The only part of the phone that is not a screen is its camera bump.
It’s safe to say that we’re still in the era of foldable displays, though the pandemic, a supply chain crisis, and a war have certainly slowed innovation a bit. That being said, if there’s any company that still has any bandwidth to push folding phones, it’s probably Samsung. (In fact, this Sunday, images of the Galaxy Z Flip4 leaked online to confirm the company’s efforts)
The biggest problem with the folding display isn’t the crease, contrary to popular belief, it’s the lack of a proper template. Before the iPhone defined what the phone would look like for the next decade, mobile phones came in all kinds of shapes and sizes. You had the popular candybar, clamshell, slider and whatever on the Nokia N93. As we move into a new era of folding displays, the age-old problem makes a comeback – what’s the right format? Samsung explored the book-inspired format with the Galaxy Fold, the clamshell format with the Z Flip, and it looks like this new concept proposes yet another direction – I call it the ‘parchment scroll’ format.
Designer: Alexander Bazilevsky
The Samsung Galaxy Fold Mini is based on the company’s folding range with a new format. Colloquially known as the ‘parchment scroll’ format, the concept comes with a single vertical display with two folding points on the top and bottom edges of the phone. Like a scroll that can be expanded vertically by unrolling the top or bottom, the Galaxy Fold mini can open up and down, making for a dramatically taller phone. Tilt it horizontally and you have an incredibly widescreen display that’s perfect for multitasking.
What the Fold Mini does is create a unique screen layout when closed, while unlocking multitasking capabilities, and providing a screen large enough to watch two movies at once. The edge of the wraparound screen serves as an incredible notification bar (image above), while the small portion of the screen that folds back creates an interesting camera interface that lets you use the primary camera lens to click natural selfies. allows to use. The upper screen serves as a viewfinder, while the lower houses the camera controls, creating something that feels incredibly natural.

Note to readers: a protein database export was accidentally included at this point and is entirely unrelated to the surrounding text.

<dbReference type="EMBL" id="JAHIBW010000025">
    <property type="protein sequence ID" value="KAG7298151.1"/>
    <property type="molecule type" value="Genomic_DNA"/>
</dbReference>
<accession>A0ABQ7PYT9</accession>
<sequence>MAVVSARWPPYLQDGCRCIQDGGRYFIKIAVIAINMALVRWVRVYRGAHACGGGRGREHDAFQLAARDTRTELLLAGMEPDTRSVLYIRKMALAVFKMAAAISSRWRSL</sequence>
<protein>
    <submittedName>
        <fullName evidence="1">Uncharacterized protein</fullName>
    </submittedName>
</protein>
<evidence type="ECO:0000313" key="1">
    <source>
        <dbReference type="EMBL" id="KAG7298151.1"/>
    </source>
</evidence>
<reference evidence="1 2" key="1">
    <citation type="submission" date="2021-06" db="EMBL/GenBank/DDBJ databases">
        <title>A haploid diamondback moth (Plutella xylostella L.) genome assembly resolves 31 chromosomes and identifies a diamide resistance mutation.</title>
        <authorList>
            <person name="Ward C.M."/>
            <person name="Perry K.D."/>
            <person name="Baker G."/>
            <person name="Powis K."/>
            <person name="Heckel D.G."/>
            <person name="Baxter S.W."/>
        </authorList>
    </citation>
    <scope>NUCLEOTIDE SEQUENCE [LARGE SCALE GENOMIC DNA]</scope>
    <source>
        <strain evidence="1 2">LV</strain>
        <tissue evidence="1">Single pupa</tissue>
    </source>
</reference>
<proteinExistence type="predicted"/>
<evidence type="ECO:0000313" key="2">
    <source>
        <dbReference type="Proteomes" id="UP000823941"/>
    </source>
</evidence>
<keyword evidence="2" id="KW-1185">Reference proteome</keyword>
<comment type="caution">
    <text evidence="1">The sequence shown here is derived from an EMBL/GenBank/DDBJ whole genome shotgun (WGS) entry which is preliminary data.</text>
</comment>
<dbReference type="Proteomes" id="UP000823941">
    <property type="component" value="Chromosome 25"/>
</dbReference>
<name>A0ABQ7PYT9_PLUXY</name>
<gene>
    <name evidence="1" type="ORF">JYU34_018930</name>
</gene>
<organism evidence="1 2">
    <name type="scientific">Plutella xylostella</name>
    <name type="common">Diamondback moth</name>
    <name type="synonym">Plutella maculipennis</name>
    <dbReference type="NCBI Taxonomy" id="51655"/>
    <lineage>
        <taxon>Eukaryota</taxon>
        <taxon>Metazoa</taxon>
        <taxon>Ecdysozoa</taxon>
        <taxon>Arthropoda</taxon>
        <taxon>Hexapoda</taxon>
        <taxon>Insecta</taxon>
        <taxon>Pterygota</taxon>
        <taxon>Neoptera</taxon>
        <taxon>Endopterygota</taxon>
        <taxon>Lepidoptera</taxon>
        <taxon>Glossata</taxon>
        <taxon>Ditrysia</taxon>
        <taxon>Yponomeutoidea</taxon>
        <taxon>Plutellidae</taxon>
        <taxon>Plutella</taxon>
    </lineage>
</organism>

This format has some great advantages. The single-screen means you have to worry less about what to do when your phone is turned off (the Galaxy Fold and Z Flip need a secondary screen), and this layout not only cuts down on the number of screens, it also works with cameras. Also, as there is no ‘front facing’ camera on this concept, the way there is in other folding phones. Just turn on your phone and you have a camera as well as a screen waiting to welcome you, whether it’s for a selfie or a video call.
However, the most obvious thing is that there is no urgent need for a phone with such a widescreen display. When opened up, the Samsung Galaxy Fold Mini Concept has what I’d imagine is somewhere close to a 30:9 ratio, given that it packs a 16:9 screen by 2 (front as well as back). ) multiplies by. Other than multitasking (how much is anyone really multitasking?), the need for a wider screen isn’t entirely clear, though only the future can tell us. I didn’t think we needed screens on our wrists, but here we are with smartwatches that are such a smashing success. What this concept does, however, is conjecture – which is arguably one of the most important tasks in designing for the future. What are your thoughts?